I like to think that he would have approved of the Landmark Trust’s plans, or at least come round to them.  Fowles responded acutely to places, buildings as much as to landscapes, their sometimes powerful atmospheres, and the sense in which they are, in the words of another writer, like bobbins ‘where time is wound up upon itself’.  One thinks of his descriptions of the buildings he occupied in London, Underhill Farm on the fringe of the Axmouth-Lyme Regis Undercliff, and the chapel of St John in Kent, and how those buildings have strong resonances in his fiction.  Fowles visited the ruinous chapel on clear day in June 1960.  It is I believe now maintained by English Heritage, but was then overgrown and uncared for.  He was overwhelmed by its ‘kind of Manichaean aura – nature, of the dark side, triumphing over civilization, decay superseding growth.  It symbolised some obscure and universal turning of the tide, a moment when all progress ceases, and the backswing starts’.  I thought of that entry as I walked through Belmont’s empty rooms, noting the faint traces of Fowles’s life there: his bookshelves in his first-floor study with its fine views of Lyme Bay, the garden sculpture of the goddess Ceres, carefully stored, as well as, more prosaically, the Amtico flooring in the kitchen, the avocado-coloured wash basin in one of the upstairs rooms, and the bold interior colour scheme of the observatory tower.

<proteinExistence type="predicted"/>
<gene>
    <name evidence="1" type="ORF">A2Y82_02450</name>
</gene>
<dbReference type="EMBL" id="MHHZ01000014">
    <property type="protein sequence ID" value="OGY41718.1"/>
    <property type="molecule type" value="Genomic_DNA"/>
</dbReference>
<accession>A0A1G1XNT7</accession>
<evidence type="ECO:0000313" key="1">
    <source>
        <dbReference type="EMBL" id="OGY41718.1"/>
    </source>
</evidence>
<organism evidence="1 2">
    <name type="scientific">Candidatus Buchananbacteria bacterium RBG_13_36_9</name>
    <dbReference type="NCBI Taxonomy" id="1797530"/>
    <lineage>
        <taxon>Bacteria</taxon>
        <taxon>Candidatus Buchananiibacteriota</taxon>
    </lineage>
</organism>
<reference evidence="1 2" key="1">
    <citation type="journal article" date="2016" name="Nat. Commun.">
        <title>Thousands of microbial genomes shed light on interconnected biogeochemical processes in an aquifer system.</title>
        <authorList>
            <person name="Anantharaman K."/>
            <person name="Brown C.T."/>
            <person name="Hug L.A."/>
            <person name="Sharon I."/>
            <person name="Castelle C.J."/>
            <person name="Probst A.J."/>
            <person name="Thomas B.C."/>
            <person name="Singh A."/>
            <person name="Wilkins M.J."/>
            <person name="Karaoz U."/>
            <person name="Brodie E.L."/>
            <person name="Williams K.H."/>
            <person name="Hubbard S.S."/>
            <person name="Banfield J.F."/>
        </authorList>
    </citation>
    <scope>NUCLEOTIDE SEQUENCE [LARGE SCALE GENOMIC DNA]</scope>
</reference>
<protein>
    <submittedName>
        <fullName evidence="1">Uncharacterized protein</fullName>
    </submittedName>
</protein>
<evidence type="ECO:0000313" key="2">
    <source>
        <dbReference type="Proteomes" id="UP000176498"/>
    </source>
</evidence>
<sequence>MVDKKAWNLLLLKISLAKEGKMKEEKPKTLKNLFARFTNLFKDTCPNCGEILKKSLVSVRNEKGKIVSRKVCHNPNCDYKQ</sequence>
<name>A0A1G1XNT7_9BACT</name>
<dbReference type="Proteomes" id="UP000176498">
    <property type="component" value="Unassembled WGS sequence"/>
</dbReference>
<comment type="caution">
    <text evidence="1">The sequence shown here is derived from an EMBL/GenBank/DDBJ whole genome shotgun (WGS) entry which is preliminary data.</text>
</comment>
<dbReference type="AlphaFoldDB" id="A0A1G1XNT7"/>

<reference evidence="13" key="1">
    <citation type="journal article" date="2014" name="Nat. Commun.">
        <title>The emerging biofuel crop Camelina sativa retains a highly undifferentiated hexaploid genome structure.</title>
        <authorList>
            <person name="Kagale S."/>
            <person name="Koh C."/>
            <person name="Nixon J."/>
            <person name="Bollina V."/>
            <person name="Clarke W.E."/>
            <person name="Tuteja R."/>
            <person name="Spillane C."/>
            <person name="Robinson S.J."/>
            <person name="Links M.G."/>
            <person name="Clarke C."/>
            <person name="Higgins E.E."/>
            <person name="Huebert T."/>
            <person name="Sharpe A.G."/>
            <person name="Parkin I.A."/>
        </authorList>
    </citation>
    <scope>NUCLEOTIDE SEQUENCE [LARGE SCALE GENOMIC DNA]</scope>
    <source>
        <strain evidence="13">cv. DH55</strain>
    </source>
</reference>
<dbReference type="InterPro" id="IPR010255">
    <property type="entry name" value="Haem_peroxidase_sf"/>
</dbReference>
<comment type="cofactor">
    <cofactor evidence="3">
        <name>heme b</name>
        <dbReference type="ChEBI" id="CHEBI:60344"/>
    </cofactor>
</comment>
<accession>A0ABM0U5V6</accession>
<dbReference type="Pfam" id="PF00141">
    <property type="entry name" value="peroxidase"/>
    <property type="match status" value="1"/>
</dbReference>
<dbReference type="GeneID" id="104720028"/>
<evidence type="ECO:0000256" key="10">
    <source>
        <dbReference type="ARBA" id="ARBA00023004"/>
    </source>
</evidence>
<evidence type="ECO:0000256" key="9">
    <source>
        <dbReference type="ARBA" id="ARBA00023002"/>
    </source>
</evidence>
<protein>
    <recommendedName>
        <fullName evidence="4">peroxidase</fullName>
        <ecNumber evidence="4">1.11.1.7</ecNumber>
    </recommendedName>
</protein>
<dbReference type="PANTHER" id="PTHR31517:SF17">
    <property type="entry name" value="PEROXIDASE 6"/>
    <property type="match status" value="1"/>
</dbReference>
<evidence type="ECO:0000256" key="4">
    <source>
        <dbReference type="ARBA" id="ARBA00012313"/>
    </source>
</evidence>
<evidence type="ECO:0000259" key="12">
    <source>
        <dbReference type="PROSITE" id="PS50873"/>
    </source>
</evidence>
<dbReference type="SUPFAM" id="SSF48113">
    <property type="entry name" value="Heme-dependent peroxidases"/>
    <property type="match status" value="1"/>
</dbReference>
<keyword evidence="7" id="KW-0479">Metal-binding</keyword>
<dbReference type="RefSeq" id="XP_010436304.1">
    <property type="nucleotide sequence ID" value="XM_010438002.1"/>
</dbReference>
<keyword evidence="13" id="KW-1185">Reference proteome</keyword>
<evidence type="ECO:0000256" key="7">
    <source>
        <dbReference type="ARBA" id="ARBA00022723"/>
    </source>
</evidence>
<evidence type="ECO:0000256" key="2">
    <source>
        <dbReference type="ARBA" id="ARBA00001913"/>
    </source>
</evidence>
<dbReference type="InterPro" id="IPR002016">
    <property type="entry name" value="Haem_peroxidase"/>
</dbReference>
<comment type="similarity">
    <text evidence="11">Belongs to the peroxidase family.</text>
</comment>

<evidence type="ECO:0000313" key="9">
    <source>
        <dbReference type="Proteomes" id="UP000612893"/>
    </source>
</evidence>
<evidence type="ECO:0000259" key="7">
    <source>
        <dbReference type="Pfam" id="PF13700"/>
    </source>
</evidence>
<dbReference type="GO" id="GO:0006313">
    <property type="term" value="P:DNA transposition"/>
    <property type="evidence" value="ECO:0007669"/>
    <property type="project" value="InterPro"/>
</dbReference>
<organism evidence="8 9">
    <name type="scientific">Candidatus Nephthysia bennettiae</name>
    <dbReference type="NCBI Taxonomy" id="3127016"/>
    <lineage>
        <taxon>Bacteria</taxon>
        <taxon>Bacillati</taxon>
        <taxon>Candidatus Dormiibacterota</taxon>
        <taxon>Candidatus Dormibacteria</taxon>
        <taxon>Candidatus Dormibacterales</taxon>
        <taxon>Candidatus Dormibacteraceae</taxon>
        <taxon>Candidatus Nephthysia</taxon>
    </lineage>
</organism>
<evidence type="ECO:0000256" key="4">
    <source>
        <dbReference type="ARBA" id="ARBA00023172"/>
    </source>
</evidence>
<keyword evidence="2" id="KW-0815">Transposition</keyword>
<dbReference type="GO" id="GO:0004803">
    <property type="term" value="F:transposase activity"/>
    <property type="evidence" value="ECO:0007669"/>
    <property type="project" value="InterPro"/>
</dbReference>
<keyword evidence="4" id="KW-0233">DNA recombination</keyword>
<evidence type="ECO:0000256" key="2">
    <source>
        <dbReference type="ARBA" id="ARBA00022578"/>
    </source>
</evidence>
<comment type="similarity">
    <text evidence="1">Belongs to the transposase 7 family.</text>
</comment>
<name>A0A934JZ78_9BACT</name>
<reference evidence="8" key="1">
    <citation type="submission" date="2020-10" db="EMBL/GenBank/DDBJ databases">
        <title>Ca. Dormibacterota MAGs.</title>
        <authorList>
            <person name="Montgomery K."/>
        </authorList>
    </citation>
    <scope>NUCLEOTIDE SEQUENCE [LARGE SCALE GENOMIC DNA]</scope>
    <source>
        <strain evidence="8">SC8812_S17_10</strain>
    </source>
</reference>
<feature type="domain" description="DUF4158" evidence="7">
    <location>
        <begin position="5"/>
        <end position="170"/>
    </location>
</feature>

As the account of the abandoned chapel shows, Fowles, like T.S. Eliot, seems to have accepted change and decay as part of the natural order.  He called the farm on the Undercliff, which he and his wife sold when one of its fields started to fall into the sea, Nil Manet – Nothing remains.  However, as his published journals reveal, he struggled to maintain the fabric of Belmont during his ownership.  In one of the upstairs rooms last September, Mary Scriven, Fowles’s longstanding secretary who became a family friend, was asked whether there were any signs of decay when Fowles lived in the house.  ‘No’, she said firmly, ‘John kept it beautifully’.  His main fear was not physical deterioration but that, like many large houses and gardens in Lyme Regis, it would after his death be turned into a hotel, the kind of transformative change that would have destroyed the place that he cherished.   


That will not now happen.  Under the custodianship of the Landmark Trust, Belmont’s future is secure and it will provide a place for visitors, including writers, to stay.  With the removal of the Victorian section, including the stumps of the side wings, the fine house will sit less crowded on its plot.  The nineteenth-century observatory tower will remain, though separated from the main building.  The gap between the tower and the house will allow a view of Lyme Bay.  Most importantly, for admirers of Fowles, something of the spirit as well as the fabric of the house that he loved will be preserved, and, for so far into the future as any of us can see, the backswing will be arrested. 



June 2014